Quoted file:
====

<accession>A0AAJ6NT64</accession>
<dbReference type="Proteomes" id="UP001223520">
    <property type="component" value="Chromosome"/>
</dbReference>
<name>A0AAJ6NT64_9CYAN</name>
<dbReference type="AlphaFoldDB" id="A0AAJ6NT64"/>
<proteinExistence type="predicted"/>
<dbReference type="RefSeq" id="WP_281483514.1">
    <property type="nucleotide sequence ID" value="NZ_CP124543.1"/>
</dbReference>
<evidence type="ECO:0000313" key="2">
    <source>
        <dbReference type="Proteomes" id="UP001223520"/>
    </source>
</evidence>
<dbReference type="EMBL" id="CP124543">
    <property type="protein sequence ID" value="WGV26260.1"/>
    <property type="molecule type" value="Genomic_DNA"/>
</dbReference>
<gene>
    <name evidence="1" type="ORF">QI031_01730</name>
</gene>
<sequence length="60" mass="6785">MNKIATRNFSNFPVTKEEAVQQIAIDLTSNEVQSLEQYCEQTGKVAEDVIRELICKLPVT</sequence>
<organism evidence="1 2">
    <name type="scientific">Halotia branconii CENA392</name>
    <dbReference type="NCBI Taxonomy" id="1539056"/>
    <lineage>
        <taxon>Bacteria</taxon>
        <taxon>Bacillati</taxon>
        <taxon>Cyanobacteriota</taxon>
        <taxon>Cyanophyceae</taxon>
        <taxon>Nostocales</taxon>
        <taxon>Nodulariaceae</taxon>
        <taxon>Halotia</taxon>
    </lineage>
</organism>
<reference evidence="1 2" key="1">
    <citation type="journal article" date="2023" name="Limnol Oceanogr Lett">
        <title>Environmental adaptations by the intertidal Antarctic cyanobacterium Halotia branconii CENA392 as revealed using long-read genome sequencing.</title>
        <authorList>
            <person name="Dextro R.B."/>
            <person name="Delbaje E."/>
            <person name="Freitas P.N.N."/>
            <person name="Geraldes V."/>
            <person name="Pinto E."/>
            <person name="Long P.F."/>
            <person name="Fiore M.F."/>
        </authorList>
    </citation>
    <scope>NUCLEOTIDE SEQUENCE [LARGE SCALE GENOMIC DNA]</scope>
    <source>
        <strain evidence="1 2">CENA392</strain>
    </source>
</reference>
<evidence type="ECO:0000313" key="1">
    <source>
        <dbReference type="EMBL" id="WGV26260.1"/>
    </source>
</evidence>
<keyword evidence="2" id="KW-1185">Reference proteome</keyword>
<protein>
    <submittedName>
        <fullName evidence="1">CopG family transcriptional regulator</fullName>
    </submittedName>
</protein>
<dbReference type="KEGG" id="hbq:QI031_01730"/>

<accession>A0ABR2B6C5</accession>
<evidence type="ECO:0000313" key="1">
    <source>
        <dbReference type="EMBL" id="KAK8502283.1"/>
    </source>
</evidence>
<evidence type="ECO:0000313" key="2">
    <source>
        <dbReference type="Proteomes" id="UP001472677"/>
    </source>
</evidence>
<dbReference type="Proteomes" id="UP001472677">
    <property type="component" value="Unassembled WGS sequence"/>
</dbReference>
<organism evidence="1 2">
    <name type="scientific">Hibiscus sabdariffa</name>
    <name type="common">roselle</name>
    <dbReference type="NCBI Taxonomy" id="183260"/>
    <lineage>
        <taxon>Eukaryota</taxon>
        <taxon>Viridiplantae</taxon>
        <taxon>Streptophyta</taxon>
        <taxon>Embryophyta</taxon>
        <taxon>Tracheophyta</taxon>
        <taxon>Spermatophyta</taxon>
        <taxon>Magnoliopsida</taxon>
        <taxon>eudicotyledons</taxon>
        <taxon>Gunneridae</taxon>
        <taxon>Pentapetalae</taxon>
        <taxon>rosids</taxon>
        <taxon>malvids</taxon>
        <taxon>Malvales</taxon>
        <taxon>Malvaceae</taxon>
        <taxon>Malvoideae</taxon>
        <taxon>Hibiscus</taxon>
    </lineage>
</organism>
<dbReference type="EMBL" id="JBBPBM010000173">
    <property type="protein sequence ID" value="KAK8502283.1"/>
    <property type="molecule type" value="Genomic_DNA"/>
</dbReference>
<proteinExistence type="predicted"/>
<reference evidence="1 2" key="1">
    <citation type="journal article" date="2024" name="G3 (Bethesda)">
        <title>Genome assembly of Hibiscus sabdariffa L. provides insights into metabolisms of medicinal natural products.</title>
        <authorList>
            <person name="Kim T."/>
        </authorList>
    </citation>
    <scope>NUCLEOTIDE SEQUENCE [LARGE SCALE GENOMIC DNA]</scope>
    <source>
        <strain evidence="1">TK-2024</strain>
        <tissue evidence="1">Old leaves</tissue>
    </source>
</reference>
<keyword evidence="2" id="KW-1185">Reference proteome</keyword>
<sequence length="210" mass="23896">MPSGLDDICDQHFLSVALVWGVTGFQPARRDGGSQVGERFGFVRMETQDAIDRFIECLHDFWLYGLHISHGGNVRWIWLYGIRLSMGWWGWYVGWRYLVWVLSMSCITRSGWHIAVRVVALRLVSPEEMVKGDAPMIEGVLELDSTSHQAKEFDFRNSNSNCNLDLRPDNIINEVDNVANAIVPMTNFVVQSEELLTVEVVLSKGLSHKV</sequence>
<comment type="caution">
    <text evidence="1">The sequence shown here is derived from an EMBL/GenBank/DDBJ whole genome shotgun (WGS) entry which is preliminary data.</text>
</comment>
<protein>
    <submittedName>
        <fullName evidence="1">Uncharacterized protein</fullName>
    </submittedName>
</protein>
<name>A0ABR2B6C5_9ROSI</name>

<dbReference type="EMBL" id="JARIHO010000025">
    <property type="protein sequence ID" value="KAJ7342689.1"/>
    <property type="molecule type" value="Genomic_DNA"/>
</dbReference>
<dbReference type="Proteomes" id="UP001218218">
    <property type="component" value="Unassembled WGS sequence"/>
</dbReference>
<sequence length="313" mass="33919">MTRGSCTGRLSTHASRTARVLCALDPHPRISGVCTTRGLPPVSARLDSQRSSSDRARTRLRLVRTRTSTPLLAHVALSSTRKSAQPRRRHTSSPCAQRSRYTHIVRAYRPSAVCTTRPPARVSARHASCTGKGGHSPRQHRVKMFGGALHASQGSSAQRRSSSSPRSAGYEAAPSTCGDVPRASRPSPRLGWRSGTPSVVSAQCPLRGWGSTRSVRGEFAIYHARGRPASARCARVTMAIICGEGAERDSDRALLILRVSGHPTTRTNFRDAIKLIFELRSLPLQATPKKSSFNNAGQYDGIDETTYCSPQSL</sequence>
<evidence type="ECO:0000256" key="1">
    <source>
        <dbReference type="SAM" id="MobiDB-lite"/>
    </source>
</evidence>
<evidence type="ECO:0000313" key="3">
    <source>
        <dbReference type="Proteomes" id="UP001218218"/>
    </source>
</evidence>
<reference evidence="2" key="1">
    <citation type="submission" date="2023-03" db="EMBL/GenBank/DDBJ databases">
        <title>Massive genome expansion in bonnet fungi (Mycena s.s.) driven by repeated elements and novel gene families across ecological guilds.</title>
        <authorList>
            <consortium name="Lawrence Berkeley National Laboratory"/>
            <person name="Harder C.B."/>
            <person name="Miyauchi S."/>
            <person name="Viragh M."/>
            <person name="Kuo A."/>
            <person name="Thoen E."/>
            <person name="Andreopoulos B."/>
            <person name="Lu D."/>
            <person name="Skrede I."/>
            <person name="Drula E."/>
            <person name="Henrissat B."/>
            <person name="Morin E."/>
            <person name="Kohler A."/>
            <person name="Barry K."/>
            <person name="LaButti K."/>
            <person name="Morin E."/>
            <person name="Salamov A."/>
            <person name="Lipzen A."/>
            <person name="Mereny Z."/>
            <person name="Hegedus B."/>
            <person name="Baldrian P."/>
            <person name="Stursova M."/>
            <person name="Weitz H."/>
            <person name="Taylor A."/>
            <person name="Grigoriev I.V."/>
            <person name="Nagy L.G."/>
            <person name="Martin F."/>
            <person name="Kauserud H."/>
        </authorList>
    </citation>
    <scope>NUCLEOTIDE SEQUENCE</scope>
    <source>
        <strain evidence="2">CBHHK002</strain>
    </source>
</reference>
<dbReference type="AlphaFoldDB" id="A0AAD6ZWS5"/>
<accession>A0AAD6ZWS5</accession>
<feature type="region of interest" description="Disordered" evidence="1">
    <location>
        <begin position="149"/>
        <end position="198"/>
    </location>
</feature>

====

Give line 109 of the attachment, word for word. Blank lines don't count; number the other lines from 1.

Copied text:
<reference evidence="1 2" key="1">